* Up to 50 capesizes idle, laid-up around the Pacific -broker
* 28 capesizes sold for recycling -ship buyer
* Rates remain near two-month lows
By Keith Wallis
SINGAPORE, March 26 (Reuters) - Rates for capesize bulk carriers, which have been close to six-year lows for the last two months, are unlikely to improve as a tonnage glut continues to weigh on the market even as owners increasingly idle, lay-up or scrap their vessels, brokers said.
“I don’t think there’s any positive news. There is no sign the market is going to improve,” a Shanghai-based capesize broker told Reuters on Thursday.
The broker estimated there are around 50 ships in the Pacific basin waiting for charters, with a further 40-50 ships idled or laid-up around South Africa and the Pacific region.
Owners had also sold 28 capesize vessels for scrapping so far this year compared with 35 for the whole of 2014, said a Singapore-based buyer of scrap ships.
Despite these cuts in capacity rates have remained relatively flat, Reuters shipping data showed.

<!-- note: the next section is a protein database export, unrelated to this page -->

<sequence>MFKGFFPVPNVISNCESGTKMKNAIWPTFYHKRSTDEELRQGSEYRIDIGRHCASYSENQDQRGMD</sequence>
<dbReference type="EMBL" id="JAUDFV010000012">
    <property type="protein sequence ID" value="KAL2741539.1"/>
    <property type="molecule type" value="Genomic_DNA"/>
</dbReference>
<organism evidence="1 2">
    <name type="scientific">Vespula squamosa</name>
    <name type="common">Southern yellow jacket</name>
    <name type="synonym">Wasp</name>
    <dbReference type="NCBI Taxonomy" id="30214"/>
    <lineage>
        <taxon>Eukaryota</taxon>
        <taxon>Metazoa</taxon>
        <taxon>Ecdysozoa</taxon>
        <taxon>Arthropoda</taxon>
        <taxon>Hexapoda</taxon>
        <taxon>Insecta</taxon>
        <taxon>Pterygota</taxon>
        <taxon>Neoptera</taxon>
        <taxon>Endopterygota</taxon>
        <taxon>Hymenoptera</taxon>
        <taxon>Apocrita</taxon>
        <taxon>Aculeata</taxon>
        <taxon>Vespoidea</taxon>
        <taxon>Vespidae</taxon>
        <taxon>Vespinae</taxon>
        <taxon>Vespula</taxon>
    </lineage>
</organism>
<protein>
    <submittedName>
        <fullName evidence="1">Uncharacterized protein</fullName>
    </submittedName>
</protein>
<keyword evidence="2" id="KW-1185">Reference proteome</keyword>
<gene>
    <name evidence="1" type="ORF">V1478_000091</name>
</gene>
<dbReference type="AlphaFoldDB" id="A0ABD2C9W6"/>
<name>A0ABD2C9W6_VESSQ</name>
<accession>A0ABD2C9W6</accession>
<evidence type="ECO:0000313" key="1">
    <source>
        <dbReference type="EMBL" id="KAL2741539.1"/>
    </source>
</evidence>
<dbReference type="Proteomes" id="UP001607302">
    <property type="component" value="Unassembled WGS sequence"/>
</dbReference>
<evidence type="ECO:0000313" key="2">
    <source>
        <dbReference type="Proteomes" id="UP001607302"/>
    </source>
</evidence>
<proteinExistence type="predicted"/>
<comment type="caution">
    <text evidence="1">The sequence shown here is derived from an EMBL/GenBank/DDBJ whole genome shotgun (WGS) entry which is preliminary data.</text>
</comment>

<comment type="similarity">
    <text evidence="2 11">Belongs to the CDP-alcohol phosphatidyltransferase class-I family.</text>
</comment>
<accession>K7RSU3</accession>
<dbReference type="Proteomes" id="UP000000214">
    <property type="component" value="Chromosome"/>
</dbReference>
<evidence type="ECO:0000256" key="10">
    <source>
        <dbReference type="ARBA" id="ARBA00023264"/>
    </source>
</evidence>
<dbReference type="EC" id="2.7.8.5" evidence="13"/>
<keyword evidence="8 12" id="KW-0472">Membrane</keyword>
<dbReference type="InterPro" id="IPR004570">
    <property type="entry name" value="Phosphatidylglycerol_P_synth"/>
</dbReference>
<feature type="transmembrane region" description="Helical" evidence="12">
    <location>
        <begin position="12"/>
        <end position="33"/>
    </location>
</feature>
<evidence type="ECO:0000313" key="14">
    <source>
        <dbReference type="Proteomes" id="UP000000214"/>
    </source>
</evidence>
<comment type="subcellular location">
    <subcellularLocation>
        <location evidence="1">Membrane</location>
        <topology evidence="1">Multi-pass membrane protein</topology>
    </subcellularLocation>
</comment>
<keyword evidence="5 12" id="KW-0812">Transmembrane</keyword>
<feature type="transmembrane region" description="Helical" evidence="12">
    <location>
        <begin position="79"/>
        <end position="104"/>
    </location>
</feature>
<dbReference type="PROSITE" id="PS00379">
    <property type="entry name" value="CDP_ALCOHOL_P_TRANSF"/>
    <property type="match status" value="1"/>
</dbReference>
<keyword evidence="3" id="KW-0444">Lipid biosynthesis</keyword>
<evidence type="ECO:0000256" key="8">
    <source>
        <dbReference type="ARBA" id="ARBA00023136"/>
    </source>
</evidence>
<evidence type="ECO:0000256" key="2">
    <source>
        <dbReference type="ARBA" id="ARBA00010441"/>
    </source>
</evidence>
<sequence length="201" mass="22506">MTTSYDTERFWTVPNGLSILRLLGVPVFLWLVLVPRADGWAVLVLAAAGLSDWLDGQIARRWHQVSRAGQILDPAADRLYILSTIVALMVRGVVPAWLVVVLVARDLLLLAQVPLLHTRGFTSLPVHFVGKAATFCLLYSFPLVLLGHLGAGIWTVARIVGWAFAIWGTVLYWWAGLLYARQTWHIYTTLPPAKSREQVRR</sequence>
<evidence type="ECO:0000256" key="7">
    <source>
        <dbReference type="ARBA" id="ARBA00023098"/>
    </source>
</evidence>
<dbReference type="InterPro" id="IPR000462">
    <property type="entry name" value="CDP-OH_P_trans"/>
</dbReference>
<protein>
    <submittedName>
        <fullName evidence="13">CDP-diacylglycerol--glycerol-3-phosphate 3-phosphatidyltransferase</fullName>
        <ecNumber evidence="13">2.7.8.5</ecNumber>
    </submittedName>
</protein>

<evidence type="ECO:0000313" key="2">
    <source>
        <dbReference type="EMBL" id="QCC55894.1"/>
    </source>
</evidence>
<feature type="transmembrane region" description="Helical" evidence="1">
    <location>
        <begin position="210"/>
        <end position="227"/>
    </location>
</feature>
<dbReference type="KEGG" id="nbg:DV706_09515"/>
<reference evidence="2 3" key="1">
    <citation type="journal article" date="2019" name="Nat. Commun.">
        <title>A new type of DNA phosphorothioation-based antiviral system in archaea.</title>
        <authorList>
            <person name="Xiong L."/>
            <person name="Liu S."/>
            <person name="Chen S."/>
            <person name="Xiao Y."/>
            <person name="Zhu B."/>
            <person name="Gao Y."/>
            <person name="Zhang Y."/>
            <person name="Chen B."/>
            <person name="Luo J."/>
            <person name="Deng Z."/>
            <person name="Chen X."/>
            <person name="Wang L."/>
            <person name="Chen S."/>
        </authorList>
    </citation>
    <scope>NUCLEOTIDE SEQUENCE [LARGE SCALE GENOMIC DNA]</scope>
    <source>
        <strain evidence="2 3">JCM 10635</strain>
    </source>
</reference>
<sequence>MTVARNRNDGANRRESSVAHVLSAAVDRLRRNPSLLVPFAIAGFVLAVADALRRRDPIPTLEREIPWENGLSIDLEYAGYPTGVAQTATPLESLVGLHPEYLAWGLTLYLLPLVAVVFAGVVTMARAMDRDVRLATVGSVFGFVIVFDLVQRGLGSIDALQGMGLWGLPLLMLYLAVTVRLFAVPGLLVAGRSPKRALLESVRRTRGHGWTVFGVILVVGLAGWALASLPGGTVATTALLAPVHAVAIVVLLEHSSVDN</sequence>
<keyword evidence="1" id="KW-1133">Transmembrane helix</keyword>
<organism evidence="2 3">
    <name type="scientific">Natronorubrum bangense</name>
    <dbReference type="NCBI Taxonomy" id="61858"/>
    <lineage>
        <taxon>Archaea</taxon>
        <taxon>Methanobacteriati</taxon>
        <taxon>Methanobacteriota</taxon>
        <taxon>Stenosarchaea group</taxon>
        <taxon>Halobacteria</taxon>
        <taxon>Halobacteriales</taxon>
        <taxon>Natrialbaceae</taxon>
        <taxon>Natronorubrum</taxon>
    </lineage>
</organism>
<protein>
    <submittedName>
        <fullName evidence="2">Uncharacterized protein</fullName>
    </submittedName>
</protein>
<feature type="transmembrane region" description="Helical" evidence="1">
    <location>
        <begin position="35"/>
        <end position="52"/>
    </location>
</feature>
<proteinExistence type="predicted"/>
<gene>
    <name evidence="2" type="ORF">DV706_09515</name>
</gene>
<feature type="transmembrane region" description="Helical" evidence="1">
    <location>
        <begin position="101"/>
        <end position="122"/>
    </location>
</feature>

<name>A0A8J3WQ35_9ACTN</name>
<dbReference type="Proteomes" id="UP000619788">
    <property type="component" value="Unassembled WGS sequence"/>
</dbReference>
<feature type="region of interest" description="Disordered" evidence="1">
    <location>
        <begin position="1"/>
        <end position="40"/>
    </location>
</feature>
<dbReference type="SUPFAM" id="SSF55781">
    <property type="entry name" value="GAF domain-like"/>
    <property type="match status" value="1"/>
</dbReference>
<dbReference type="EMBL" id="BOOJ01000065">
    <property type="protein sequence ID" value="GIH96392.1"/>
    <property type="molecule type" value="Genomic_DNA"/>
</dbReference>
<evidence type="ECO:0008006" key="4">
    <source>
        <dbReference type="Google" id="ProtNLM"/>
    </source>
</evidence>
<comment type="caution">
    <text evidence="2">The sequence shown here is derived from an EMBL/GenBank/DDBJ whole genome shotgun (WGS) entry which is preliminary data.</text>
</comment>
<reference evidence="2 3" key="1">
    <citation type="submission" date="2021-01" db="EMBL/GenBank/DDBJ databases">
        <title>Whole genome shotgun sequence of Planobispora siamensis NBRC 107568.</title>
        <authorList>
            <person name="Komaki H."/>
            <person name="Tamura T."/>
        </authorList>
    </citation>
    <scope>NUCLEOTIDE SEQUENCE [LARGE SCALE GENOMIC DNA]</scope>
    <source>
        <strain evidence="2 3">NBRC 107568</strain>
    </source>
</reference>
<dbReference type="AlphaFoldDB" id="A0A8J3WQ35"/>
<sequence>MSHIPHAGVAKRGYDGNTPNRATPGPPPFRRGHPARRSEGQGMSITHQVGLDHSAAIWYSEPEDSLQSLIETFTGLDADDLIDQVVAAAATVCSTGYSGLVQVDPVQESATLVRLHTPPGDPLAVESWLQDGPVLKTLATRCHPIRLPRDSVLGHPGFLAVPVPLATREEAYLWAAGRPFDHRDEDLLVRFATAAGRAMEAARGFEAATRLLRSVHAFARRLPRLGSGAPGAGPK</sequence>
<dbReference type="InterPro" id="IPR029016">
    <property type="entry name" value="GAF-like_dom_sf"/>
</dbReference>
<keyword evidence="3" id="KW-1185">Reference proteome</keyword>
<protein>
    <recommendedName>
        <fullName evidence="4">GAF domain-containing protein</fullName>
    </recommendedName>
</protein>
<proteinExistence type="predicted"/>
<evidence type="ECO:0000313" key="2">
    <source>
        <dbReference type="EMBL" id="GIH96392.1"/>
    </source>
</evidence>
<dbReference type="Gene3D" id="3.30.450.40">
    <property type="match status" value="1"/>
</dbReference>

There are 1,639 capesize ships, used to haul iron ore and coal, in the global merchant fleet, according to figures from British shipping services firm Clarkson.
“Coal trading is moderate but not in complete limbo, iron ore flows are below industry capacity but in line with predictions - the problem is and remains a grotesque oversupply of tonnage,” said Norwegian ship broker Fearnley in a weekly note on Wednesday.
Charter rates for the Western Australia-China route hovered around $4.52 per tonne on Wednesday, up just 10 cents on the week. Rates are still close to $4.12 per tonne reached on Jan. 12, the lowest since December 2008.
Rates for the Brazil-China route edged up to $10.23 per tonne on Wednesday, compared with $10.10 per tonne last Wednesday. Rates dropped to $9.65 per tonne on Jan. 9, the lowest since January 2009.
Freight rates in the smaller panamax market are likely to fall further next week as chartering activity slows and available tonnage increases, brokers said.
“A number of cargoes have been fixed with slightly forward dates showing charterers are waiting for rates to fall further,” said a Singapore-based panamax broker on Thursday.
Rates for a panamax transpacific voyage fell to $5,077 per day on Wednesday, compared with $5,400 last Wednesday.
Freight rates for smaller supramax bulk carriers were buoyed by increased coal volumes to India, Fearnley said. Roundtrip North Pacific voyages were being fixed at around $6,000-$7,000 per day, Fearnley said.
The Baltic Exchange’s main sea freight index closed up at 598 on Wednesday, against 571 last week. (Reporting By Keith Wallis; Editing by Anand Basu)